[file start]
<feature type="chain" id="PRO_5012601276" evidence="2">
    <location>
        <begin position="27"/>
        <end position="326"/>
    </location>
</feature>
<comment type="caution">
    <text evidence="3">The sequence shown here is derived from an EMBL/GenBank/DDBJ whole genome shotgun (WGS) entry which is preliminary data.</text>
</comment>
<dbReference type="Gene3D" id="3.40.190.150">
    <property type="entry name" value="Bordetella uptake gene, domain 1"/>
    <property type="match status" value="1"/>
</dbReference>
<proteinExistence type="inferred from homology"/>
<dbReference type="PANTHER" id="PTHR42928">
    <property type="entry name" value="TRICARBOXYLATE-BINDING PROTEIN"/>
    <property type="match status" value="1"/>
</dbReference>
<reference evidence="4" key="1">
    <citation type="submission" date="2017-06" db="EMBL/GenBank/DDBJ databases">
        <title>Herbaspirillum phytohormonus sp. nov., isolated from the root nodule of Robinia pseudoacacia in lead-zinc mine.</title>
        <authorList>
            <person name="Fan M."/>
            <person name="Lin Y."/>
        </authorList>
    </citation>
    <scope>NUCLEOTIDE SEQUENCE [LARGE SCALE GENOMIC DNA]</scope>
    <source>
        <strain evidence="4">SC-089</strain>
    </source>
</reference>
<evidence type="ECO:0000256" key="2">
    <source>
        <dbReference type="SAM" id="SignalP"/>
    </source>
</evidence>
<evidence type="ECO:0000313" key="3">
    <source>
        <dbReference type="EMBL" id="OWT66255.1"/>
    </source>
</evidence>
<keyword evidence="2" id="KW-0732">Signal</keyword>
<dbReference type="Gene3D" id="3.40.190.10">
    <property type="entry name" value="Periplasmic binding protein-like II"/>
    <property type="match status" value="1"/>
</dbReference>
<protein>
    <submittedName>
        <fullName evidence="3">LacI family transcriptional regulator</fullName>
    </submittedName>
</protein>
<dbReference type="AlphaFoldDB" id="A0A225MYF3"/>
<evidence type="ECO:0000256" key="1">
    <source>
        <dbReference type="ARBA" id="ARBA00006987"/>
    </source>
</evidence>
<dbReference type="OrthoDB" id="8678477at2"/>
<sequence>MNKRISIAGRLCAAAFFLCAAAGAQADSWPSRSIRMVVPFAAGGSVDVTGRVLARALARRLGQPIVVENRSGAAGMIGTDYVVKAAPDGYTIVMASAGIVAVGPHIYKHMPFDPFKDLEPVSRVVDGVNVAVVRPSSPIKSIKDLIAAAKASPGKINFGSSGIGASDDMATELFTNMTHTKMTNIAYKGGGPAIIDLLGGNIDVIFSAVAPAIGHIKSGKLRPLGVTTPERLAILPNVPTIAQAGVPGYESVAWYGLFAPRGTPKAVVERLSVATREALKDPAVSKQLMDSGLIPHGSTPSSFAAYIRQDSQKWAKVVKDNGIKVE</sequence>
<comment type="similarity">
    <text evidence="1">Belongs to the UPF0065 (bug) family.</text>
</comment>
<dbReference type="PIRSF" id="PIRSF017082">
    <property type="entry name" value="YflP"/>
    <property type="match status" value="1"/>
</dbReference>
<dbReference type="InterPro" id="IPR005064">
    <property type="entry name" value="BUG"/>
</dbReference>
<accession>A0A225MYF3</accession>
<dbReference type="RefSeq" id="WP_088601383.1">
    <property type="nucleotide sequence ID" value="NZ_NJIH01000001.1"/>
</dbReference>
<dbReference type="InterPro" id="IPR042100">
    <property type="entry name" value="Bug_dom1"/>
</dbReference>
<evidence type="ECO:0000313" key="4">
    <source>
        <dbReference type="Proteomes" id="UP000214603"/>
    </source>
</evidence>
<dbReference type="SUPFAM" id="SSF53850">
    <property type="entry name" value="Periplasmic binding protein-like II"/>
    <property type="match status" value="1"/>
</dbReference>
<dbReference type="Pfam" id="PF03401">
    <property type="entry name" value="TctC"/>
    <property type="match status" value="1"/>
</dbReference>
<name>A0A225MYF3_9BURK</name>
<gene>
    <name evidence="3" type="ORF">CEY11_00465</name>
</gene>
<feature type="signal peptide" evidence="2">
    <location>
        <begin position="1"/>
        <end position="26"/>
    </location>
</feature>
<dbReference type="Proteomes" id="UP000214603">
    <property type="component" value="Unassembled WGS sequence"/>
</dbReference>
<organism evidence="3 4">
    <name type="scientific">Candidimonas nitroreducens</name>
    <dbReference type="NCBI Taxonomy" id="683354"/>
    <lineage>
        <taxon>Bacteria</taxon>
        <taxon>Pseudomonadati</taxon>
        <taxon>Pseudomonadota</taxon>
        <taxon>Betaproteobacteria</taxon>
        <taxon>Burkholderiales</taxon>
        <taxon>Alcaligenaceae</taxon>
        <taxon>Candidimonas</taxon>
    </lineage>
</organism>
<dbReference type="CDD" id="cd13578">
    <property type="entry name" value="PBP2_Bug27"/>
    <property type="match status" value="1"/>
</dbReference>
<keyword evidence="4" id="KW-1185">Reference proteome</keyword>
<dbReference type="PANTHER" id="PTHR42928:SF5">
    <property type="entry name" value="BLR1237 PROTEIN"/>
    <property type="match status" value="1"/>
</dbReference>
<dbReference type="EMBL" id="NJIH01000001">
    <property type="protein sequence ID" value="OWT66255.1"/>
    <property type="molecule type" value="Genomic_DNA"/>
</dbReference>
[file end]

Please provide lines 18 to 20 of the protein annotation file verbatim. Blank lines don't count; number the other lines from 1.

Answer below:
</dbReference>
<reference evidence="4" key="1">
    <citation type="submission" date="2017-06" db="EMBL/GenBank/DDBJ databases">